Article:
# Summary of Wu Enda's machine learning code and related knowledge points -- ex2 (1. Logical regression)

## View data

```import numpy as np
import pandas as pd
import matplotlib.pyplot as plt
```
```data=pd.read_csv("code/ex2-logistic regression/ex2data1.txt",names=['Exam 1', 'Exam 2', 'Admitted'])
``` ```positive=data[data["Admitted"].isin(["1"])]
fig,ax=plt.subplots(figsize=[12,8])
ax.scatter(positive['Exam 1'], positive['Exam 2'], s=50, c='b', marker='o', label='positive')
ax.scatter(negative['Exam 1'], negative['Exam 2'], s=50, c='r', marker='x', label='negative')
ax.legend()
ax.set_xlabel('Exam 1 Score')
ax.set_ylabel('Exam 2 Score')
plt.show()
```

About pandas.isin() A kind of :
isin() accepts a list and determines whether the elements in the column are in the list.
Give an example:

```>>> df
A         B         C         D  E
0 -0.018330  2.093506 -0.086293 -2.150479  a
1  0.104931 -0.271810 -0.054599  0.361612  a
2  0.590216  0.218049  0.157213  0.643540  c
3 -0.254449 -0.593278 -0.150455 -0.244485  b
>>> df.E.isin(['a','c'])
0     True
1     True
2     True
3    False
Name: E, dtype: bool
--------
Copyright notice: This is the original article of CSDN blogger "lzw2016", following CC 4.0 BY-SA copyright agreement. Please attach the original source link and this notice for reprint.
```

After data visualization: ## sigmoid function ```def sigmoid(z):
return 1/(1+np.exp(-z))
```

## Cost function

For linear regression models, the error we define is the sum of the squares of all model errors: But for the logistic regression model, the By substituting the above cost function, we will get a nonconvex function, which leads to many local minima in our cost function, which will affect the gradient descent algorithm to find the global minima.
So we redefine the cost function: ```data.insert(0,"ones",1)#Add a column x0=1 so that the number of X is the same as theta
cols=data.shape
X=data.iloc[:,0:cols-1]
Y=data.iloc[:,cols-1:cols]
X=np.array(X.values)
Y=np.array(Y.values)
theta=np.zeros(3)
```
```def cost(theta,X,Y):
theta=np.matrix(theta)
z=np.dot(X,theta.T)
m=len(X)
cost=1/m*np.sum(np.multiply(-Y,np.log(sigmoid(z)))-np.multiply((1-Y),np.log(1-sigmoid(z))))
return cost
```

cost(theta,X,Y) theta=np.matrix(theta) changes theta from (3,) to (3, 1)
The former is one-dimensional, the latter is two-dimensional.
For example:
The result of NP. Sum (two-dimensional matrix, axis=1) is one-dimensional
NP. Sum (two-dimensional matrix, axis=1,keepdims=True) results in two-dimensional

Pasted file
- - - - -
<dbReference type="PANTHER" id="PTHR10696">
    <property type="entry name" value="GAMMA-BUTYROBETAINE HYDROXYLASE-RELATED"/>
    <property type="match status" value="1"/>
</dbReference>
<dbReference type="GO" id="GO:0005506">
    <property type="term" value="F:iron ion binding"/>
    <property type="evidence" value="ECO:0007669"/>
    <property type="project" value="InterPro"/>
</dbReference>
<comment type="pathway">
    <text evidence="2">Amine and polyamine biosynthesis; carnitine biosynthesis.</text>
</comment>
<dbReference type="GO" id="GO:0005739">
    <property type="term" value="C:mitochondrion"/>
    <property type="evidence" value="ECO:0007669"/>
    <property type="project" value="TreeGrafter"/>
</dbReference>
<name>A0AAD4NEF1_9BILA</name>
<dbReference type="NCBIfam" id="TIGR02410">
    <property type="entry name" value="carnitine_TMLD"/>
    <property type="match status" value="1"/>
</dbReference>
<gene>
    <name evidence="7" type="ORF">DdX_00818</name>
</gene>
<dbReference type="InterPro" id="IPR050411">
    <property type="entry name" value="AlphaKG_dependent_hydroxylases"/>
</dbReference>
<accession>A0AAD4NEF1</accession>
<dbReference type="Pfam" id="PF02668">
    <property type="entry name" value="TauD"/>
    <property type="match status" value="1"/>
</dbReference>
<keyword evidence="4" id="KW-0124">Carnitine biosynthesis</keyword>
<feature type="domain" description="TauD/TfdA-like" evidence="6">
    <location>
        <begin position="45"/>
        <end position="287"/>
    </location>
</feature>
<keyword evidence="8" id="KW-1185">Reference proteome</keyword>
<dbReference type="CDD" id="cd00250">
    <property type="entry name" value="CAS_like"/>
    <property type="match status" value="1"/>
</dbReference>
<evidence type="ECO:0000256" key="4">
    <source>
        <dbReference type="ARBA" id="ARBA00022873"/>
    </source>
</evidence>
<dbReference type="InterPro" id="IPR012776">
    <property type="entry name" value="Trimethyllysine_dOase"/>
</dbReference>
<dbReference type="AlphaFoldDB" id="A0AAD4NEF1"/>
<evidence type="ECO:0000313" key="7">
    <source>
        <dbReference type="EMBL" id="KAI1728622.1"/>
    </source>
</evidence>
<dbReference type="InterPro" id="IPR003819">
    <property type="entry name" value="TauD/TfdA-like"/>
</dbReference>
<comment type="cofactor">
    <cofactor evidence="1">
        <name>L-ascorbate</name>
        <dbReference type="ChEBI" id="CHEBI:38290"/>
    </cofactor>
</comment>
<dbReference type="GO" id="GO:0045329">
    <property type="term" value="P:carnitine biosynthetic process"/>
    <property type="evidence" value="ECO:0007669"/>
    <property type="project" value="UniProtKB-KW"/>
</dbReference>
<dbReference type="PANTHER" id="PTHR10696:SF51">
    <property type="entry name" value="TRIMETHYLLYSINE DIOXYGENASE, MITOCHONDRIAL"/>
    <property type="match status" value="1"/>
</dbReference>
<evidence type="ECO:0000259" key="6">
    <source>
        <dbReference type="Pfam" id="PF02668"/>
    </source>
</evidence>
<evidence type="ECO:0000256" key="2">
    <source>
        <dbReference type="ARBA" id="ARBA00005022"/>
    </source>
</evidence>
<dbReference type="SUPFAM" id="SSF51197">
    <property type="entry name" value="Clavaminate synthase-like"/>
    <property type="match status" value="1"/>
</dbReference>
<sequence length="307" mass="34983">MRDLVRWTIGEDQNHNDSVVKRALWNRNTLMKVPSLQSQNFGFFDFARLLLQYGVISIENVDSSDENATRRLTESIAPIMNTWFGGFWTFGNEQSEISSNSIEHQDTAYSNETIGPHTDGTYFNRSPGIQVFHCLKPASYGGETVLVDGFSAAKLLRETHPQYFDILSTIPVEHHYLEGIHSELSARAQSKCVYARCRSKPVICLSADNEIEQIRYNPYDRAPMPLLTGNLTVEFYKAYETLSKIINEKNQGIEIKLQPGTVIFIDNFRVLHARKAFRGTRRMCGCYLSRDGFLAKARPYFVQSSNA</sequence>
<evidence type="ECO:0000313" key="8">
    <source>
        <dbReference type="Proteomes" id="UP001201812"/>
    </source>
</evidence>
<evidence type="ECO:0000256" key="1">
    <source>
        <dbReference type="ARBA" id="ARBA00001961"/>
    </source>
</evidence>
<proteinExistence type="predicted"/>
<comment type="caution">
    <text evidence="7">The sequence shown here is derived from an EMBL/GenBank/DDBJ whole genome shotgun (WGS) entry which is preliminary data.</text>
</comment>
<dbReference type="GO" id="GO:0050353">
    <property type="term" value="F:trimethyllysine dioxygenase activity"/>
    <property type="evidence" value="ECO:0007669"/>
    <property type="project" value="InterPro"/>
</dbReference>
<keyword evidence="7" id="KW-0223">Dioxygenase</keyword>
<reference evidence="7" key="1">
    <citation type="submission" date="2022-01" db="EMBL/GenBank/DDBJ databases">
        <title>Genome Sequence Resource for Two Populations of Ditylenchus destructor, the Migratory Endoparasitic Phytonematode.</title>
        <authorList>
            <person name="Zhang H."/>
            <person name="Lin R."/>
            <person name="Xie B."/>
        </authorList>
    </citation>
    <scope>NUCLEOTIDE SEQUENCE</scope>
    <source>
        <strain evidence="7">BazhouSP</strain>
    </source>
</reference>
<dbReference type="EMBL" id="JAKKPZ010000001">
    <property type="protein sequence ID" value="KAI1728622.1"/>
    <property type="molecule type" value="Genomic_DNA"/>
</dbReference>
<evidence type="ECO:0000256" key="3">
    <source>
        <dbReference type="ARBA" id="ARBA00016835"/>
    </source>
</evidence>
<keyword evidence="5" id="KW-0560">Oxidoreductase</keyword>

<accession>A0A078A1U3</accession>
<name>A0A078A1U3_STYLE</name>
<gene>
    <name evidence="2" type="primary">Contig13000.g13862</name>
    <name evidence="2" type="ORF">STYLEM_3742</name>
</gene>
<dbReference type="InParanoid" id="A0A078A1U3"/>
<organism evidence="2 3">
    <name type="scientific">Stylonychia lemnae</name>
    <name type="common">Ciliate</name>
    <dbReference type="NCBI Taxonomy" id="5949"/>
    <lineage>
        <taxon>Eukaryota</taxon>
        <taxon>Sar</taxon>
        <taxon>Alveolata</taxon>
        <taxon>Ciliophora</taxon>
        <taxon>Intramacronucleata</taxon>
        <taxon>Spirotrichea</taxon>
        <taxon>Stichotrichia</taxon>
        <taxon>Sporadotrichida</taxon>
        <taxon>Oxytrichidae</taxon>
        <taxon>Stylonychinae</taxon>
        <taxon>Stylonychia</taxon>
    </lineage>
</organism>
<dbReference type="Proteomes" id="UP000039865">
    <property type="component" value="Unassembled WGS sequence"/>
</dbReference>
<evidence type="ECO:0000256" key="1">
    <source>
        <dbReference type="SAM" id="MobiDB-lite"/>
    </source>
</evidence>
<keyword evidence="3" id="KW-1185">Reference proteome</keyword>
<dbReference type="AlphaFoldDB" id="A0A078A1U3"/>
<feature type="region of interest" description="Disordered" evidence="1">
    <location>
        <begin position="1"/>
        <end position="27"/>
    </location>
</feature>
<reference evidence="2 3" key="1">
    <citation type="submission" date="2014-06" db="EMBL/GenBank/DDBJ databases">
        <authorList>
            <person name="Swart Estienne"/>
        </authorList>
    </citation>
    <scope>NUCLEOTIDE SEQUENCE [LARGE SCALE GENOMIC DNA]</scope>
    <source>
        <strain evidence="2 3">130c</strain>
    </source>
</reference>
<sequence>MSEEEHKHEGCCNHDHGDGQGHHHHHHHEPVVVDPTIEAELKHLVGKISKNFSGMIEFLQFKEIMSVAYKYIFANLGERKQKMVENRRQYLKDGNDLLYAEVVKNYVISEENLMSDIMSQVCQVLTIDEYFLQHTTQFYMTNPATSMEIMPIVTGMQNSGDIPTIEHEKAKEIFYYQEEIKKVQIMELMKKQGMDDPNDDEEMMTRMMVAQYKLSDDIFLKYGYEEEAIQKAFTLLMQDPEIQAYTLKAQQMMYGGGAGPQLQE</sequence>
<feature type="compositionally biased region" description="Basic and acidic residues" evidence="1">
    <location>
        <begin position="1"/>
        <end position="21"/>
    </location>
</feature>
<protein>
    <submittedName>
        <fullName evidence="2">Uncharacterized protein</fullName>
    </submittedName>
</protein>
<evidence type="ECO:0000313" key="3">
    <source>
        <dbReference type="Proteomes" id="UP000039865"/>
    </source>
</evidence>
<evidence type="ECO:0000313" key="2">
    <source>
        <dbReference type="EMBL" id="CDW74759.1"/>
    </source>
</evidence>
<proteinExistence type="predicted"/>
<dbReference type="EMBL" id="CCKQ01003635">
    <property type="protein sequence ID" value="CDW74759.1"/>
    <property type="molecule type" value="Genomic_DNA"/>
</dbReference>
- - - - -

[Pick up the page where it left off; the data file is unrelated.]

On the difference between Python list, Numpy array and matrix ```def gradient(theta,X,Y):
theta = np.matrix(theta)
X = np.matrix(X)
Y = np.matrix(Y)
parameters=int(theta.ravel().shape)
z=np.dot(X,theta.T)
error=sigmoid(z)-Y
for i in range(parameters):
term=np.multiply(error,X[:,i])
``` Note that we are not actually performing gradient descent in this function, we are only calculating a gradient step. In the exercise, an Octave function called "fminunc" is used to optimize the function to calculate the cost and gradient parameters. Because we use Python, we can do the same with SciPy's "optimize" namespace.

```import scipy.optimize as opt
res = opt.minimize(fun=cost, x0=theta, args=(X, Y), method='Newton-CG', jac=gradient)
print(res)
``` ```scipy.optimize.minimize(fun, x0, args=(), method=None, jac=None, hess=None, hessp=None, bounds=None, constraints=(), tol=None, callback=None, options=None)[source]¶
```
• fun: minimized objective function
• x0: initialized parameters
• args: parameters passed to the target function
• Optimization method: • bounds: limits on variables for l-bfgs-b, TNC, slsqp and
trust-constr methods.)
• Constraints: Constraints definition (only for COBYLA, SLSQP and
trust-constr)
......
scipy.optimize.minimize

## Forecast ```def predict(theta, X):
z=np.dot(X,theta.T)
probs = sigmoid(z)
return [1 if x >= 0.5 else 0 for x in probs]
```
```theta_min = np.matrix(res.x)
predictions = predict(theta_min, X)
correct = [1 if ((a == 1 and b == 1) or (a == 0 and b == 0)) else 0 for (a, b) in zip(predictions, Y)]
accuracy = (sum(map(int, correct)) % len(correct))
print ('accuracy = {0}%'.format(accuracy))
```

accuracy = 89%

## Drawing decision boundaries

```coef = -(res.x / res.x)  # find the equation
print(coef)

x = np.arange(130, step=0.1)
y = coef + coef*x
data.describe()  # find the range of x and y
``` ```fig, ax = plt.subplots(figsize=(12,8))
ax.scatter(positive['Exam 1'], positive['Exam 2'], s=50, c='b', marker='o', label='Admitted')
ax.scatter(negative['Exam 1'], negative['Exam 2'], s=50, c='r', marker='x', label='Not Admitted')
ax.plot(x,y,'grey')
ax.legend()
ax.set_xlabel('Exam 1 Score')
ax.set_ylabel('Exam 2 Score')
plt.show()
```   Published 3 original articles, praised 0 and visited 24

Keywords: Python

Added by mark_kccs on Thu, 27 Feb 2020 09:39:41 +0200